The surge in commodity prices that followed Russia’s invasion of Ukraine will worsen the squeeze on UK living costs and reduce growth, economists have warned, as the Bank of England prepares its latest assessment of the economy.
Oil, gas and wheat prices have risen sharply since late February, raising UK consumer prices and pointing to a higher peak in inflation this spring followed by a period of sustained high price rises.
With forecasting groups, such as Goldman Sachs, now expecting inflation to peak above 9 per cent, the even higher prices will exacerbate the largest expected squeeze on household disposable incomes for 30 years, potentially slowing economic growth to a crawl.
Thomas Pugh, economist at financial services company RSM UK, said that “once we factor in the impact of higher gas prices, tighter financial conditions and lower business and consumer confidence, we think that UK GDP growth [this year] could be between 0.75 and 1 percentage point lower than it otherwise would have been ”.
While Andrew Goodwin, chief UK economist at Oxford Economics, cut his forecast for UK GDP growth by a smaller 0.1 percentage points for 2022, he shaved more off his 2023 forecast to reflect the likely further rise in gas and electricity prices this autumn.
But due to the uncertainty around the conflict in Ukraine, few economists are confident in their predictions, and most are continuously revising their outlooks. “The longer the war lasts, and the bigger the sanctions on Russia are, the greater the hit to UK activity will be,” warned Sandra Horsfield, economist at Investec.
The big revisions in forecasts comes even though the UK has few direct economic links with Russia’s economy. Less than 4 per cent of Britain’s gas supply is from Russia, a lower proportion than other major EU countries. Russia accounts for only 1.3 per cent of UK goods trade and 0.7 per cent of its foreign investment.
Just $ 3bn, or 0.1 per cent, of the UK banking system’s foreign claims are tied up in Russian banks, limiting any likely financial fallout if Russian banks defaulted in the weeks ahead.
However, the UK buys energy and commodities in international markets, where prices are soaring. “The main impact on the UK economy of Russia’s invasion of Ukraine is likely to be energy prices staying higher for longer,” said Goodwin.
Yael Selfin, chief UK economist at KPMG, noted that it is not only energy prices that are rising because of the conflict. “Food prices are also likely to be affected,” she said, adding that the higher price of wheat alone could add 0.7 percentage points to inflation based on current levels. The rising cost of fertilizers is also increasing food prices.
Before the war in Ukraine began, the Bank of England forecast that inflation would peak at 7 per cent in April, but since last week most economists have revised their predictions up.
Financial markets now expect RPI inflation – which runs about 1 percentage point higher than CPI inflation – to average at more than 5 per cent over the next five years.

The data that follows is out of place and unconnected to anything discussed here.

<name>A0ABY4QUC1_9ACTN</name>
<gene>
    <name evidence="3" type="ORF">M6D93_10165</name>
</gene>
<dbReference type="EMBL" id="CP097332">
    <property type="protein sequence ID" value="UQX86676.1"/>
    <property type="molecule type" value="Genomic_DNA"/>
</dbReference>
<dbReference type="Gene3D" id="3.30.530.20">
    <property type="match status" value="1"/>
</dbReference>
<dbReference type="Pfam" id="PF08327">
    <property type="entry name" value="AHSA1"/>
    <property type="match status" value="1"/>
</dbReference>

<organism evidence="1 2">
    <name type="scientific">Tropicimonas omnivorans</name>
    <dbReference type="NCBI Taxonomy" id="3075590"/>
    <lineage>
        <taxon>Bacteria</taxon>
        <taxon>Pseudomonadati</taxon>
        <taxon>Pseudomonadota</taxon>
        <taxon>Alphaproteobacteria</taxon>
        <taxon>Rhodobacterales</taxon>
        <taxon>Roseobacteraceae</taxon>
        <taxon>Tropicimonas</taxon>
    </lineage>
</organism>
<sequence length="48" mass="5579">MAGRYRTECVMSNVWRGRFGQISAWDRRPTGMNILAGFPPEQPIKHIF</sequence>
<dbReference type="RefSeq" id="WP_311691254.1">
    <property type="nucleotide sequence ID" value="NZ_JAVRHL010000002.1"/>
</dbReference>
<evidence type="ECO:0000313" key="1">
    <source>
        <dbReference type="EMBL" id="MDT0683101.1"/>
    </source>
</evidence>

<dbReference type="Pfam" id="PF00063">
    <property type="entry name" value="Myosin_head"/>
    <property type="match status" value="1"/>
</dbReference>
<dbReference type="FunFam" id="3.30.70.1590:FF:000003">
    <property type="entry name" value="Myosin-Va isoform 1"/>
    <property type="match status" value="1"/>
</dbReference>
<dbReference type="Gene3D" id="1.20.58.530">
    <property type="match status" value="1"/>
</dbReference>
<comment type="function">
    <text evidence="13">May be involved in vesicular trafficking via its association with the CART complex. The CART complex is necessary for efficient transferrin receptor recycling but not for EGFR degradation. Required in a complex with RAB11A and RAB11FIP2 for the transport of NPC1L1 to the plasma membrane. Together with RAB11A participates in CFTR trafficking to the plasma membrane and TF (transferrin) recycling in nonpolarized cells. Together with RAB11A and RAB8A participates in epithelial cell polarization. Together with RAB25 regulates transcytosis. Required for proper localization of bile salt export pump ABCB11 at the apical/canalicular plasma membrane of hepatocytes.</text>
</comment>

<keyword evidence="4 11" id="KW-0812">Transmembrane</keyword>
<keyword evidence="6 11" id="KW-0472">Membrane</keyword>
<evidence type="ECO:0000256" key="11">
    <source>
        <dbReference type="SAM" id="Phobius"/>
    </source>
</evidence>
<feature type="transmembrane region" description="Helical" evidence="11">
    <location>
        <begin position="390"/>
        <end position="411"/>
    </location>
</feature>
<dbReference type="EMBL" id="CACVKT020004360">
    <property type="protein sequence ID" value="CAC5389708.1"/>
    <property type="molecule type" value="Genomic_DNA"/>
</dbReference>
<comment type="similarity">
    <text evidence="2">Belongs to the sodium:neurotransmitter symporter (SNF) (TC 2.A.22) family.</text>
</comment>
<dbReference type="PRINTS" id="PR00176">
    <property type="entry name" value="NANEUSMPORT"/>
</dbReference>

Stephen Ball, economist at Goldman Sachs, predicts that the peak in headline inflation will shift from April to October, when he forecasts it will rise to 9.5 per cent, and remain above 7 per cent until next spring.
Tentatively predicting another 55 percent increase in energy bills this fall, Ball said “the peak in headline inflation shifts from April to October.”
This rise “will exacerbate the cost-of-living crisis by reducing households’ real incomes”, warned Paul Dales, chief UK economist at Capital Economics. Even before the war, the Bank of England had forecast the largest squeeze on living standards in three decades in 2022.
Although households have much stronger finances on average than after the financial crisis because they could not spend as much as normal during the pandemic, Ana Boata, economist at Allianz Research, said this would not protect the wider economy from a sharp slowdown.
She noted that excess savings accumulated through the pandemic “will not be enough to absorb the income squeeze from higher energy bills”.
Economists had expected consumer spending to be the main driver of growth this year as the UK rebounded from the pandemic, but hopes of unusually rapid consumption growth are falling. The British Chambers of Commerce, a business organization, revised its consumer spending growth forecast to 4.4 per cent in 2022, down from its previous December forecast of 6.9 per cent.
It also sharply downgraded business investment growth to 3.5 per cent this year and warned that the risks of recession were now rising.
“Russia’s invasion of Ukraine could drive a renewed economic downturn if it stalls activity by triggering a sustained dislocation of supply chains or a more significant inflationary surge,” warned Suren Thiru, head of economics at the British Chambers of Commerce.
The deterioration in the outlook might also mean that “instead of labor market tightness as is currently the case, the UK could experience job losses”, said Horsfield.